Lean Cooking for Agile Work Teams
After a few weeks in our software development environment, a new co-worker told me, “I feel like I am on an episode of Iron Chef.”
He came from a structured, design-up-front environment with prescribed architecture and product line development practices. So, although he was expressing some exasperation with a chaotic Agile development process, I choose to take this as a compliment.
In Iron Chef on the Food Network, incredibly talented chefs get to choose their work teams to staff their kitchen. They get 1 hour to turn a secret ingredient into several dished that are served to a panel of food critics. This is so strikingly Agile is spooky. A high-functioning team executing against late breaking requirements and showing final product at the end of their time-boxed project? Perfect.
There is an initial huddle (iteration planning session) and the team is off and running. Highly skilled team members help each other every step of the way, and no one is above chopping onions. No motion is wasted as the team is so cohesive they can finish each other’s sentences. Few words are needed.
How does an episode of Iron Chef adheres to the principles of Lean?
During an Iron Chef episode, the staff does not tend to optimize raw material consumption. Often, no expense is spared when adding ingredients to the dishes. In one famous example a chef used $1000 worth of lobster to season asparagus. That’s right. And if that isn’t Muda, what is?
So how do the chefs reduce Muda? Muda is managed with economy of motion, silos of activity within the team, absolute focus, and infrequent context switching. These professionals waste not a single motion. Watching them work is pure pleasure and anyone who appreciates seeing a craftsman apply their trade will appreciate the close ups. It is like watching Uncle Bob Martin do the bowling kata. Pure butter.
Constant taste testing guides the cooks and chef in constantly modifying dishes as they are created. If you watch the kitchen staff, they are constantly tasting and smelling things being prepared. Often, they offer a spoonful of something to another team member. “Taste this,” they say. “What am I missing?” I heard one souse chef ask of the salad guy as she held out a spoon.
This kind of constant measurement and feedback is the heart of amplified learning. Constantly seeking feedback and putting that feedback into the dishes is the soul of this Lean principle.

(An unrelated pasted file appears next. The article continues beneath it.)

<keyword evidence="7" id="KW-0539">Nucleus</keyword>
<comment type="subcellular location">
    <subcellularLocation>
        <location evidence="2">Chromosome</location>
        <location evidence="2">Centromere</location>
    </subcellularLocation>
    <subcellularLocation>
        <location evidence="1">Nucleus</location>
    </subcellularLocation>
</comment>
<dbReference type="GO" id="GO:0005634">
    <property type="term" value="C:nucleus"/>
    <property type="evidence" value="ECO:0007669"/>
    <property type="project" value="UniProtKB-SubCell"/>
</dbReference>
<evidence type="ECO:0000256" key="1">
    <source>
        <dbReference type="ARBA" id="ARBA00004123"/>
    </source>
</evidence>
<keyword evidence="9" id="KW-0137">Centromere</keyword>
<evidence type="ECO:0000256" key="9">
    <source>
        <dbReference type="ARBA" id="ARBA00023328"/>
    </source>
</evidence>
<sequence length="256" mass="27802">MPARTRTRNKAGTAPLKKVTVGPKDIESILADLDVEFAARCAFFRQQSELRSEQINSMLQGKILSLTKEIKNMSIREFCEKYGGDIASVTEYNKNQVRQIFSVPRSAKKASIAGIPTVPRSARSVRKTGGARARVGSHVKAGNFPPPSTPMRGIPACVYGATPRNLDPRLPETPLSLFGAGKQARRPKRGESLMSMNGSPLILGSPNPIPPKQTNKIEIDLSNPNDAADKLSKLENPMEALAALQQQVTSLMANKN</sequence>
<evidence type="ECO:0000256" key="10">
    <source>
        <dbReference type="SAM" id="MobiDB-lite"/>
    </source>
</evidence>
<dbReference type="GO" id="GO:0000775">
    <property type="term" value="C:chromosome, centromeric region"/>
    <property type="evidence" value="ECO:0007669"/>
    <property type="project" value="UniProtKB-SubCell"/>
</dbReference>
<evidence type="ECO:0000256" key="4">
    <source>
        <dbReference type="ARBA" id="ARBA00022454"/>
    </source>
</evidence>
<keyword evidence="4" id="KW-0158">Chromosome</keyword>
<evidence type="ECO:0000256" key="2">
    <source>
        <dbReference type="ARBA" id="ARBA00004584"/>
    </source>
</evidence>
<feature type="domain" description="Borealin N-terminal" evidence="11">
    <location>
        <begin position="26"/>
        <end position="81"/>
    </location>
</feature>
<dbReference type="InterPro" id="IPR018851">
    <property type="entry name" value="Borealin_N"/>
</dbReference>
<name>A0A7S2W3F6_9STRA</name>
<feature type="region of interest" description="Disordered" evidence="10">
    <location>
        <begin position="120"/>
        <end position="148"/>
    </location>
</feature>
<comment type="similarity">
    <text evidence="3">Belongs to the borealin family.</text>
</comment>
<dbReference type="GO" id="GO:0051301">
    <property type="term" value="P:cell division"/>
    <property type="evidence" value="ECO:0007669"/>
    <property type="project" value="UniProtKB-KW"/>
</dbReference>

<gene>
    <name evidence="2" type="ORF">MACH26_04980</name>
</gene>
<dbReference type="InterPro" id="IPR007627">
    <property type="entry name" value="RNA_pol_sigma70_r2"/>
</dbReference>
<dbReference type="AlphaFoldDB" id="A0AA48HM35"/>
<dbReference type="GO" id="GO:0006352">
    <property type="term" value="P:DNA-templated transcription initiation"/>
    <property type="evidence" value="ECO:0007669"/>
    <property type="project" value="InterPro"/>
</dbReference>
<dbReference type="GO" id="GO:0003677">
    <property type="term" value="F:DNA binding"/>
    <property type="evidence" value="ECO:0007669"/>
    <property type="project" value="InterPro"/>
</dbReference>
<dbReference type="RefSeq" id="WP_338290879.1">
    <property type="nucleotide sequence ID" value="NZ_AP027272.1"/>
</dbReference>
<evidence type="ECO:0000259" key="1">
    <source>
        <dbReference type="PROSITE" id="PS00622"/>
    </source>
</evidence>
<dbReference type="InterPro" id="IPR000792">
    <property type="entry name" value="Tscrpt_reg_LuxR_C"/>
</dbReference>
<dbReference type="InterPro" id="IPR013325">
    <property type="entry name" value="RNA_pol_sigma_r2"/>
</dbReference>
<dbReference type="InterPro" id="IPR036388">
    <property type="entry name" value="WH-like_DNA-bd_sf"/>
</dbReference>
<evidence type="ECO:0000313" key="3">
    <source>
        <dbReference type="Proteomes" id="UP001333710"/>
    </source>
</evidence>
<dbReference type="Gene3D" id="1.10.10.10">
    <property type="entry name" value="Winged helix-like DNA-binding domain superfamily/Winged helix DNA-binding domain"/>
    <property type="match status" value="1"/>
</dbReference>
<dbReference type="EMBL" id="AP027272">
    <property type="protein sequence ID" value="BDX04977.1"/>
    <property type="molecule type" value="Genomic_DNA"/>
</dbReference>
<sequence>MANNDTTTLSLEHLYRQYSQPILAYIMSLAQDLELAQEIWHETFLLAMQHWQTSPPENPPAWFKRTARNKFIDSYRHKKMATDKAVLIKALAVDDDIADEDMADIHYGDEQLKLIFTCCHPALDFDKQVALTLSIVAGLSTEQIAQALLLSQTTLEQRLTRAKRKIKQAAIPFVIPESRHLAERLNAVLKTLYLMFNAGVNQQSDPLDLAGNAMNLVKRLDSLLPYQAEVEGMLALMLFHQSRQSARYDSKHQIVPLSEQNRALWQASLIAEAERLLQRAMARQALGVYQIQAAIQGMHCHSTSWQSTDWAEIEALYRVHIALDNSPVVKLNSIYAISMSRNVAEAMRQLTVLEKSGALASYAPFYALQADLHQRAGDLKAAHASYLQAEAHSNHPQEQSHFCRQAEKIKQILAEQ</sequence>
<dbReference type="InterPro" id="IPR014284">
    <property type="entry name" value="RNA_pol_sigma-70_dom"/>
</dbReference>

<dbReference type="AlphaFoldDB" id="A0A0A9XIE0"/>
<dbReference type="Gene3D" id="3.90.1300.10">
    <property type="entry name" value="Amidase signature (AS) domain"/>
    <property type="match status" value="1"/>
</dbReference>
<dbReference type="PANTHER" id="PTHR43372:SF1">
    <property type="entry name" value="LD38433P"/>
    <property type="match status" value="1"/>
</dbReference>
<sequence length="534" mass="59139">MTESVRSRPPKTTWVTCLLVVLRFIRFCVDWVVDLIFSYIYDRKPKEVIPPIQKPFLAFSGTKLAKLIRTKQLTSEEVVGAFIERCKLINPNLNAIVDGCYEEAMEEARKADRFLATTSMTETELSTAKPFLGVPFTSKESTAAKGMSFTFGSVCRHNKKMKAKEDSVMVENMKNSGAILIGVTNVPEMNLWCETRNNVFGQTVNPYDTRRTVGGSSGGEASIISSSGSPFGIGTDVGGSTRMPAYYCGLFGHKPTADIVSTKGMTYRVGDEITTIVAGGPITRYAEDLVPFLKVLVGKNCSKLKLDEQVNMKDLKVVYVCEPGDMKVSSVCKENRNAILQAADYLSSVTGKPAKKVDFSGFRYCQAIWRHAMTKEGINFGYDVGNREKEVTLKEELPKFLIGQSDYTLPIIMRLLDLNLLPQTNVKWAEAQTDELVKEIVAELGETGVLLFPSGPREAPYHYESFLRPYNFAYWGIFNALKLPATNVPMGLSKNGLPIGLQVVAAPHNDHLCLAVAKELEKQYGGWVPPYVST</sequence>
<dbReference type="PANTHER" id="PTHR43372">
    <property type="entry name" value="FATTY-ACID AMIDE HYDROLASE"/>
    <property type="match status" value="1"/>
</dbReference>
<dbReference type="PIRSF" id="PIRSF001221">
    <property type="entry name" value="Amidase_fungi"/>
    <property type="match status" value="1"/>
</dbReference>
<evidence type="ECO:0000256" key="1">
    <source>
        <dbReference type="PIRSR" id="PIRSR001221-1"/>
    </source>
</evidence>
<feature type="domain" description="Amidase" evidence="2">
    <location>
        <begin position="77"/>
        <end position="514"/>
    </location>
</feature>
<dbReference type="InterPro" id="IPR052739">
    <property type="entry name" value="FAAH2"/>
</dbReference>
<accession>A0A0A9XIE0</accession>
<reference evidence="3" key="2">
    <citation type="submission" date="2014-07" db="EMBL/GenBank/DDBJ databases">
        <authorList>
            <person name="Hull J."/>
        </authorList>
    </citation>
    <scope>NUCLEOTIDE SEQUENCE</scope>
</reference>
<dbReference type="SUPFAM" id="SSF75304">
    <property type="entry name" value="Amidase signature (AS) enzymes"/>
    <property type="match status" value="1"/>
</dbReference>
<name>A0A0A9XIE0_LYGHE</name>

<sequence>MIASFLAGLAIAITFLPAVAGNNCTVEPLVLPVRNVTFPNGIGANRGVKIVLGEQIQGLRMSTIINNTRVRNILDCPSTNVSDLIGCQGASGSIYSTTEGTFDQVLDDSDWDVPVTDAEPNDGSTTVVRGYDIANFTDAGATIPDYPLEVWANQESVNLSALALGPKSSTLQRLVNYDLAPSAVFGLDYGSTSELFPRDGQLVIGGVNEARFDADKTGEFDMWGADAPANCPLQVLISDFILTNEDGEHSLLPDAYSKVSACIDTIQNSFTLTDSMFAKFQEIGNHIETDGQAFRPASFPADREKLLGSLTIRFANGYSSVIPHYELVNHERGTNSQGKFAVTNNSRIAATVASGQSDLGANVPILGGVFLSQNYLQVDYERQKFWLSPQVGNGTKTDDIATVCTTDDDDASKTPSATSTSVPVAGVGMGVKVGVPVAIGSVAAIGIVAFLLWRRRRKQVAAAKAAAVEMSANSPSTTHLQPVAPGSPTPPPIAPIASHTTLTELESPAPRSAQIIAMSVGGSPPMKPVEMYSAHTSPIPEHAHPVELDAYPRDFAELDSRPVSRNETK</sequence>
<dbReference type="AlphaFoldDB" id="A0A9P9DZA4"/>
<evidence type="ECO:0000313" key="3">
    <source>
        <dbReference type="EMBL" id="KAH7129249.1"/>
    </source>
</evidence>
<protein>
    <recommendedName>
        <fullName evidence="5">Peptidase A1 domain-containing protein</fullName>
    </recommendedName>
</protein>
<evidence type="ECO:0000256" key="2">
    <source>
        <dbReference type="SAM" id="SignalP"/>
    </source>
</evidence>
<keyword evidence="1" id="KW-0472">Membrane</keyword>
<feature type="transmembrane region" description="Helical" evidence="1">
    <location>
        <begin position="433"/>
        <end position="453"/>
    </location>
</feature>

There is no jacking around in the kitchen. The team members know their business and understand the person next to them does as well. There is also a fundamental understanding that the judges know their business as well.
Build Quality In
Teams use nothing but the best and freshest ingredients. Teams use the best tools money can buy. No expense is spared on high quality knives, pots, pans, and appliances. Highly adaptive stir-taste-modify cycles ensure dishes are developed with no known faults.
Several options for a particular ingredient may be explored at the same time. For instance, 2 pans of sauce are created in parallel. Both sauces will be developed to perfection until one is needed. At the moment the sauce must be added to the main dish, the better of the two pans is used and the other is discarded.
In one episode, a chef told a staff member to begin cubing tuna steaks. “What are we making?” asked the woman with the knife. “I don’t know,” replied the chef. “Something with cubed tuna. What do you think we should make?” Now that is deferring commitment.
1 hour. ’nuff said.
Optimize the Whole
Often the shortcomings of one component in a dish will be offset by the combination of all ingredients together. For instance, if the seasoned rice isn’t perfect the chef doesn’t panic. The strength of the entire dish will carry the day. Presentation, the sauces, the meat, and the garnish are all part of the dish. Will anyone remember dry rice in the presence of the best dessert known to man? Optimizing the rice at the expense of the other parts of the meal would have been folly. A good chef know this.